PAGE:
Speak Out: Minimum wage debate

Readers continued to react to a recent commentary by Mike O’Halloran is state director of National Federation of Independent Business in Delaware, headlined “Minimum wage hike would crush many Delaware small businesses.”

•How about we discuss the fact that, if wages had risen with the cost of living over the course of the last 20 or 30 years, we wouldn’t be where we are now. We’re talking the course of a minimum of one generation; wages could’ve been raised gradually over that time, and the burden on small businesses would’ve been easier to bear. So of course, shooting the minimum wage from 10 or 11 bucks to at least 15 in a short period of time is too much. That should go without saying. Now the question is, why did wages stagnate over the last two to three decades? Prices went up anyway, as they do — inflation — but why were wages left behind? Do you think there’s an actual, tangible reason for that? — Ian Kowalewski

• Meanwhile where is the outrage for all the continuing profits going directly into the bank accounts of those at the top? I know, they had a few decisions to make, so they deserve it. American productivity that has done nothing but increase has nothing to do with those performing the actual labor. I agree, it is pretty old to hear folks argue against their own interest, almost as if they believe those at the top that they hero worship got there by doing just the same. — Clark Rife

• I tend to believe that wages have stagnated due to the constant printing of money, which has greatly devalued the dollar, which has also caused the goods we purchase to cost more as well as wages to remain low. The Federal Reserve should not be a printing press. — Mike Rowe

• We no longer have enough collateral to back the money the Federal Reserve prints. We have sold out debts to other countries to be able to print more money, thus inflation is up while wages remain stagnant.— David A Gibson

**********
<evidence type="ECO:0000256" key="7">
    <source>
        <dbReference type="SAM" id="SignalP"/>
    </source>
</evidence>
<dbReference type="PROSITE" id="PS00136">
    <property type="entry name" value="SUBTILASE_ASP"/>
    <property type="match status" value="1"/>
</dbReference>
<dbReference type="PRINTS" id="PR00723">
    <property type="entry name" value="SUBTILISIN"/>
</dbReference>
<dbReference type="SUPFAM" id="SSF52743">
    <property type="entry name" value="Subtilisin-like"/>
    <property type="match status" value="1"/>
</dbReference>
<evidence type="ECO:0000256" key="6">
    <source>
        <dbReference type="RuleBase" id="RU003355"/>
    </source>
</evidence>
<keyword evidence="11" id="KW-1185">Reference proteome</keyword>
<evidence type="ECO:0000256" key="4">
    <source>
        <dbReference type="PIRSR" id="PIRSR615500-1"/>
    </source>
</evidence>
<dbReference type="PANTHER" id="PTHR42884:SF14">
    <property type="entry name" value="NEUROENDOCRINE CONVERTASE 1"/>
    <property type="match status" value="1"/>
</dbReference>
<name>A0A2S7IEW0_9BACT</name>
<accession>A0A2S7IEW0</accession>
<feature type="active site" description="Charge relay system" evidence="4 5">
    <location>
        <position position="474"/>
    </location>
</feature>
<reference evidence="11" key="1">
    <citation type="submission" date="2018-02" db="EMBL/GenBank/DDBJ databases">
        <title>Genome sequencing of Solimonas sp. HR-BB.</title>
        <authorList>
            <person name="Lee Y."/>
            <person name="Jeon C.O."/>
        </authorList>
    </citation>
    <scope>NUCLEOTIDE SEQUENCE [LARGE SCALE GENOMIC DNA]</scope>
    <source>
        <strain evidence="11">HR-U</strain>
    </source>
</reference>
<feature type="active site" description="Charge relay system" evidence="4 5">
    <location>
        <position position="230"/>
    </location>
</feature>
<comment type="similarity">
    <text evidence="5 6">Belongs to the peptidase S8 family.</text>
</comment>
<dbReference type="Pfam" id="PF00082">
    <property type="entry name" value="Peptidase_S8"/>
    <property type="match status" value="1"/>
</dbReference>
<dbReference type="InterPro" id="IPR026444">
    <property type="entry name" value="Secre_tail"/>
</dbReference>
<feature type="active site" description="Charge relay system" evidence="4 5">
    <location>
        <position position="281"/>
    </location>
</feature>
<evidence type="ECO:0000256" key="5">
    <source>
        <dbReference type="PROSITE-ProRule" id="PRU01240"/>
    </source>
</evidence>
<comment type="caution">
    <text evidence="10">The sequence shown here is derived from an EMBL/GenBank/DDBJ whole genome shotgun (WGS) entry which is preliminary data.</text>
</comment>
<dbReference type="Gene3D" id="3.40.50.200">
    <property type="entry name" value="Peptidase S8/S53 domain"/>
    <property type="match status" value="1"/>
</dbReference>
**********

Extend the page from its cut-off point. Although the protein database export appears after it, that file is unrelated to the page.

• Those that aren’t business owners may not understand the reality. Paying your employees more means you have to increase cost to your customers or there is no way for the business to survive. Take child care for example. If the employees are paid this much more, then the families of the children enrolled will have to pay more for childcare in order to help pay for the increased wages. There is no other way. — Danielle Harrison

• Crushing small businesses is awful, but crushing people is OK. — Patricia Marie Diienno

• Well since small business employs the majority of the nation, yes. Start your own business and tell me how easy it is. — Aaron Layton

• You do realize that the real minimum wage is $0.00? Historically, centralized economic planning has never, ever been sustainable. But as long as you feel good about yourself, and the politicians get their votes, nothing else matters. — Hezzie John Schools

•People will not be intentionally crushed, but business owners will not be able to absorb the increased fixed costs and if their business drops as their prices increase, then the employer really only has two choices — reduce their costs by reducing everyone’s hours or the number of employees — or go out of business. — Dan Maher

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